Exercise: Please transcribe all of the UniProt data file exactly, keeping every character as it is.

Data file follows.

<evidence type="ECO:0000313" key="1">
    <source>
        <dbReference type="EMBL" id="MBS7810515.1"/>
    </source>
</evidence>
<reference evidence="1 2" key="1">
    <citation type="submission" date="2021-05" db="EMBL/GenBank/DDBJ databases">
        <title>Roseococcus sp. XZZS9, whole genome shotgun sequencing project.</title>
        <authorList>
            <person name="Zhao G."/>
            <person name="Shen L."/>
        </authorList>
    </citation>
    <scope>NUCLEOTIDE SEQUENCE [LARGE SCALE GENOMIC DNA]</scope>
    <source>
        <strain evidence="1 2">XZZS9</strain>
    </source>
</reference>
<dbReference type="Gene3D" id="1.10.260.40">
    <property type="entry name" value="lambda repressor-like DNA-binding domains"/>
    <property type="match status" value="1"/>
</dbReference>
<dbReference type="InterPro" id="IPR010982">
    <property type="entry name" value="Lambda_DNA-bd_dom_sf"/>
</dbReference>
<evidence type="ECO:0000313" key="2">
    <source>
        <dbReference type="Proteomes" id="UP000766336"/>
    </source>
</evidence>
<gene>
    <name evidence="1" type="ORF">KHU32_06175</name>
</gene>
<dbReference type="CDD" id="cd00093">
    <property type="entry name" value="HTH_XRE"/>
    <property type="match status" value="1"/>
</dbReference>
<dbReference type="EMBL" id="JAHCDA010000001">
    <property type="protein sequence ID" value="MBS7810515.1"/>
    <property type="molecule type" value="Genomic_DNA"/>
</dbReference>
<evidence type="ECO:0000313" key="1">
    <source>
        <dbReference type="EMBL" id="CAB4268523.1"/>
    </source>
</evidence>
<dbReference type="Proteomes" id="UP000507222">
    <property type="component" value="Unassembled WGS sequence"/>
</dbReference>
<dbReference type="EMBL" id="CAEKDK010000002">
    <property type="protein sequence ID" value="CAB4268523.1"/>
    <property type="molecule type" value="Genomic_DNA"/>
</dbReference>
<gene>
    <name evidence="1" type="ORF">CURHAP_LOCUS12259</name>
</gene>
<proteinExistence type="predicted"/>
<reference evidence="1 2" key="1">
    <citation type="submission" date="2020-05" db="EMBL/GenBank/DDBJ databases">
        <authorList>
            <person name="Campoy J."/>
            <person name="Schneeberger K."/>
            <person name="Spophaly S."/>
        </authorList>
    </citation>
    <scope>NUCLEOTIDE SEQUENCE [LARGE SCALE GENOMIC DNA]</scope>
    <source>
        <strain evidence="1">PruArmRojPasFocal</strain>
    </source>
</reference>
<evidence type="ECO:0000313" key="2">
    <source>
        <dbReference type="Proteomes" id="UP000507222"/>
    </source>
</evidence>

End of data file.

<evidence type="ECO:0000313" key="1">
    <source>
        <dbReference type="EMBL" id="MBS7810515.1"/>
    </source>
</evidence>
<reference evidence="1 2" key="1">
    <citation type="submission" date="2021-05" db="EMBL/GenBank/DDBJ databases">
        <title>Roseococcus sp. XZZS9, whole genome shotgun sequencing project.</title>
        <authorList>
            <person name="Zhao G."/>
            <person name="Shen L."/>
        </authorList>
    </citation>
    <scope>NUCLEOTIDE SEQUENCE [LARGE SCALE GENOMIC DNA]</scope>
    <source>
        <strain evidence="1 2">XZZS9</strain>
    </source>
</reference>
<dbReference type="Gene3D" id="1.10.260.40">
    <property type="entry name" value="lambda repressor-like DNA-binding domains"/>
    <property type="match status" value="1"/>
</dbReference>
<dbReference type="InterPro" id="IPR010982">
    <property type="entry name" value="Lambda_DNA-bd_dom_sf"/>
</dbReference>
<evidence type="ECO:0000313" key="2">
    <source>
        <dbReference type="Proteomes" id="UP000766336"/>
    </source>
</evidence>
<gene>
    <name evidence="1" type="ORF">KHU32_06175</name>
</gene>
<dbReference type="CDD" id="cd00093">
    <property type="entry name" value="HTH_XRE"/>
    <property type="match status" value="1"/>
</dbReference>
<dbReference type="EMBL" id="JAHCDA010000001">
    <property type="protein sequence ID" value="MBS7810515.1"/>
    <property type="molecule type" value="Genomic_DNA"/>
</dbReference>
<evidence type="ECO:0000313" key="1">
    <source>
        <dbReference type="EMBL" id="CAB4268523.1"/>
    </source>
</evidence>
<dbReference type="Proteomes" id="UP000507222">
    <property type="component" value="Unassembled WGS sequence"/>
</dbReference>
<dbReference type="EMBL" id="CAEKDK010000002">
    <property type="protein sequence ID" value="CAB4268523.1"/>
    <property type="molecule type" value="Genomic_DNA"/>
</dbReference>
<gene>
    <name evidence="1" type="ORF">CURHAP_LOCUS12259</name>
</gene>
<proteinExistence type="predicted"/>
<reference evidence="1 2" key="1">
    <citation type="submission" date="2020-05" db="EMBL/GenBank/DDBJ databases">
        <authorList>
            <person name="Campoy J."/>
            <person name="Schneeberger K."/>
            <person name="Spophaly S."/>
        </authorList>
    </citation>
    <scope>NUCLEOTIDE SEQUENCE [LARGE SCALE GENOMIC DNA]</scope>
    <source>
        <strain evidence="1">PruArmRojPasFocal</strain>
    </source>
</reference>
<evidence type="ECO:0000313" key="2">
    <source>
        <dbReference type="Proteomes" id="UP000507222"/>
    </source>
</evidence>